The intricate merging of two processes spells significant savings and prospects for the packaging industry at-large.
Proudly Australian machine builders HMPS Group (HMPS) began in 1980 and have since evolved into specialists in the Design and Manufacture of Automated Processing and Packaging Solutions. Over the years, the company has solved complex packaging challenges and their most recent success story was no exception.
In a recent industry-first, HMPS designed and developed a case packer and sleever in one footprint for Real Dairy.
Real Dairy is a 100% Australian owned and operated company, employing more than 250 people across Queensland, New South Wales, and Victoria. The company produces their own speciality cheese products and supplies these to retailers across the country.
How it Works
Adam Read, Sales Manager at HMPS Group explains that this first-of-a-kind machine offers a small footprint, enhanced efficiencies, and long-term cost savings. “This system – the HMPS5000 – can handle pre-glued sleeves in 2, 3 and 4 cell trays at up to 180 tray/minute for the 2 cell trays. With minimal change over it can also operate as an end load cartoner erecting, loading and hotmelt sealing primary cartons.”
HMPS supplied two complete units for this project, allowing Real Dairy to handle up to 360 trays/minute. “Our team developed and commissioned this machine within a 32-week period. Combining two machines into one is extremely complex but rewarding – particularly for the end-user”.
Speaking to the process, he explains that products are transferred onto HMPS’s specially designed merge system from preceding processes, where two lines of product are merged into one line for loading into the HMPS 5000 sleever/ cartoner. “Generally, these tasks would be handled by two different style machines, and in this case, we had to figure out how to fit four machines into two machines.”
Upon entry into the machine, the product (cheese and cracker packs) is transported through the machine along the main index conveyor where a sleeve is then applied to the product. “The finished product is then fed through the inkjet printer where a defined code is applied. It is then transferred to a position (at the machine main frame) where the outfeed conveyor will accept it” adds Adam.
The machine includes an added capability as Adam explains: “It’s also required to end load a preformed carton to layer pack the product. After merging, the product is routed to a separate area of the machine where it is collated into its final layer form for presentation to the carton.”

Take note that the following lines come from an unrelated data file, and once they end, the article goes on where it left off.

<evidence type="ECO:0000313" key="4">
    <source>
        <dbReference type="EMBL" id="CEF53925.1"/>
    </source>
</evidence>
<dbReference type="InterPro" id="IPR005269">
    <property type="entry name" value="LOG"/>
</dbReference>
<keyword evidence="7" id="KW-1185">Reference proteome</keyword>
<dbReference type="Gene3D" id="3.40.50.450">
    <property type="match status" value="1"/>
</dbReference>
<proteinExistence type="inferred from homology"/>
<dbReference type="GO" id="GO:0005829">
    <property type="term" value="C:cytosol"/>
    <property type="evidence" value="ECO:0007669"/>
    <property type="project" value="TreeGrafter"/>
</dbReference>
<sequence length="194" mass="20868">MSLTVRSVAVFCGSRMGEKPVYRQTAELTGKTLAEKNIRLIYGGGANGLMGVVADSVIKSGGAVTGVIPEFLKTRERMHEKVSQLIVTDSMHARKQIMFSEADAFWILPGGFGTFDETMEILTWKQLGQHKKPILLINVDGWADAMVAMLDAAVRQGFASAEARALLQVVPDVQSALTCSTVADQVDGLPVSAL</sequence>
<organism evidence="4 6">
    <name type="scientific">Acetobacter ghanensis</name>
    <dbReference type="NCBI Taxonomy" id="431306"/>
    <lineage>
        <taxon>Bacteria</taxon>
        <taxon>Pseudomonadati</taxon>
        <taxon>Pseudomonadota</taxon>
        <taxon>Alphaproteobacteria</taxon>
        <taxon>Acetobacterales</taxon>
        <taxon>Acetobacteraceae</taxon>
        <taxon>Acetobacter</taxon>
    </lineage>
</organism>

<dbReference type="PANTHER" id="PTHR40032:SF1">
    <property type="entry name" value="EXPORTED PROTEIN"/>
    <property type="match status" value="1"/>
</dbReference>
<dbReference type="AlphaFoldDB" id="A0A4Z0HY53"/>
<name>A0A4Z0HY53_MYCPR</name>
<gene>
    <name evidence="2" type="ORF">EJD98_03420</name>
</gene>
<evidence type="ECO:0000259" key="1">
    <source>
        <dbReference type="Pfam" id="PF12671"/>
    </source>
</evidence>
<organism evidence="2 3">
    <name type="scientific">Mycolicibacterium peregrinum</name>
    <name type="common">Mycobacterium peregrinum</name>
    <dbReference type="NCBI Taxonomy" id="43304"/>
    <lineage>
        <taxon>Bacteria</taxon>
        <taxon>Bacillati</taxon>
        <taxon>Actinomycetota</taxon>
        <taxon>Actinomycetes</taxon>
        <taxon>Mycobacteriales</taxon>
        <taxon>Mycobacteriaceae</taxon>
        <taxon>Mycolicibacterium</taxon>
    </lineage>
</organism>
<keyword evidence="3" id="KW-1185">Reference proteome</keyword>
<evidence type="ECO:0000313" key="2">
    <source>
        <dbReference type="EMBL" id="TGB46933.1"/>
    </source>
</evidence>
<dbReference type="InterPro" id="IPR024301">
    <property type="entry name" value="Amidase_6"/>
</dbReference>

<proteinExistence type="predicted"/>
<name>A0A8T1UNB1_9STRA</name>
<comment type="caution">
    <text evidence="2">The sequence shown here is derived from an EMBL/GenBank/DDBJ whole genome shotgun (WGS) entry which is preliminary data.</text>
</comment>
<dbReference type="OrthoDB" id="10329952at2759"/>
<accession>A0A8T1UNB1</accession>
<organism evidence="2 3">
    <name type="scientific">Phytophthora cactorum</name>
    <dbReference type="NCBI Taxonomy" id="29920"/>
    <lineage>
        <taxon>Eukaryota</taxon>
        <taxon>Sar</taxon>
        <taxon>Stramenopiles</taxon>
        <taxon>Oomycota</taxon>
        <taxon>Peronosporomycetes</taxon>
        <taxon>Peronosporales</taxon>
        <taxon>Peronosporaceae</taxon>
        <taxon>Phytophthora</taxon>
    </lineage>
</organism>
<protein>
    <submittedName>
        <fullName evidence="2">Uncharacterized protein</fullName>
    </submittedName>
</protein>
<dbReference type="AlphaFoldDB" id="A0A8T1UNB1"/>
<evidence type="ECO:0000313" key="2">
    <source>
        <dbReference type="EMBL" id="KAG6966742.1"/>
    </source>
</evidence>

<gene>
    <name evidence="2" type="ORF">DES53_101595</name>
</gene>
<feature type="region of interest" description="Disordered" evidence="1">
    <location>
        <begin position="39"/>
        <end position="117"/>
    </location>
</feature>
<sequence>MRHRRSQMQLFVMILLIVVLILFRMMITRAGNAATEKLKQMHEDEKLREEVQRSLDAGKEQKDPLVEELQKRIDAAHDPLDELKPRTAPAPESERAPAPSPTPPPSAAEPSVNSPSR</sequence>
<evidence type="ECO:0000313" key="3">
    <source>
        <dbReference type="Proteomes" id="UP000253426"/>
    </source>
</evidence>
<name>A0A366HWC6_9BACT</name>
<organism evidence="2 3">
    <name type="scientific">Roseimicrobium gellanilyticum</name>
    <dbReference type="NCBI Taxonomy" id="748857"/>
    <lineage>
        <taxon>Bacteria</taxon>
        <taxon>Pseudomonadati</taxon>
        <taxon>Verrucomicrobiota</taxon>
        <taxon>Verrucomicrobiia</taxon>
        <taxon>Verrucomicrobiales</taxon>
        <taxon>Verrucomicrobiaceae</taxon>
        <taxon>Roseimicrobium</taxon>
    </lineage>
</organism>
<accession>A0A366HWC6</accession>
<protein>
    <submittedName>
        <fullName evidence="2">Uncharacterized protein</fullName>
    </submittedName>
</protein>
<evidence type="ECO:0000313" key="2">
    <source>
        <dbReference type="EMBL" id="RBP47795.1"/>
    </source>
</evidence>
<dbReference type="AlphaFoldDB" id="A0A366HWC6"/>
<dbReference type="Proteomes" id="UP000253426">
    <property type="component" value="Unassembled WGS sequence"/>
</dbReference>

The carton is erected onto the main index conveyor, and traverses along the machine to a point where the product is end loaded. The product then moves to the next station where glue is applied, and the flaps are closed. The completed final product is the moved along and past the inkjet printer where the defined coding is applied. The product is then conveyed to the machines main frame ready for the customers conveyor is ready to accept it.
Answering to the call for real-time monitoring and support, HMPS also provided HMPSConnect to Real Dairy. “This software enables the customer to monitor the throughput, productivity and effectiveness in real-time.”
Spiro Michas, CEO of Real Dairy adds that the HMPS5000 is a major improvement in how things are done. “At Real Dairy don’t do things “as it has always been done”, we want to be at the forefront of new technology so it’s critical that we partner with other leaders in industry – like HMPS.”
We have seen a significant redeployment of labour thanks to the throughput and efficiencies of the HMPS5000. The quality systems in place also result in less wastage and a safer operating environment” says Spiro.
He comments that as in most facilities, space is often a consideration. “In this case HMPS had to design a machine with a relatively small footprint to work within our existing floor layout. They came up with a solution that was not only fit for purpose but also flexible enough to adapt to future packaging demands.”
Spiro highlights another innovative feature – the LED doors on the machine. “These offer clear communication on the floor and highlight where the machine needs attention.”
To conclude, Spiro says that the greatest highlight of this project was “supporting local”. “We had international companies review the and quote as part of the tender process, but HMPS still won the job based on innovation and their track record. I am happy that we could keep this project on our shores as I really believe that we should be supporting local as much as possible.”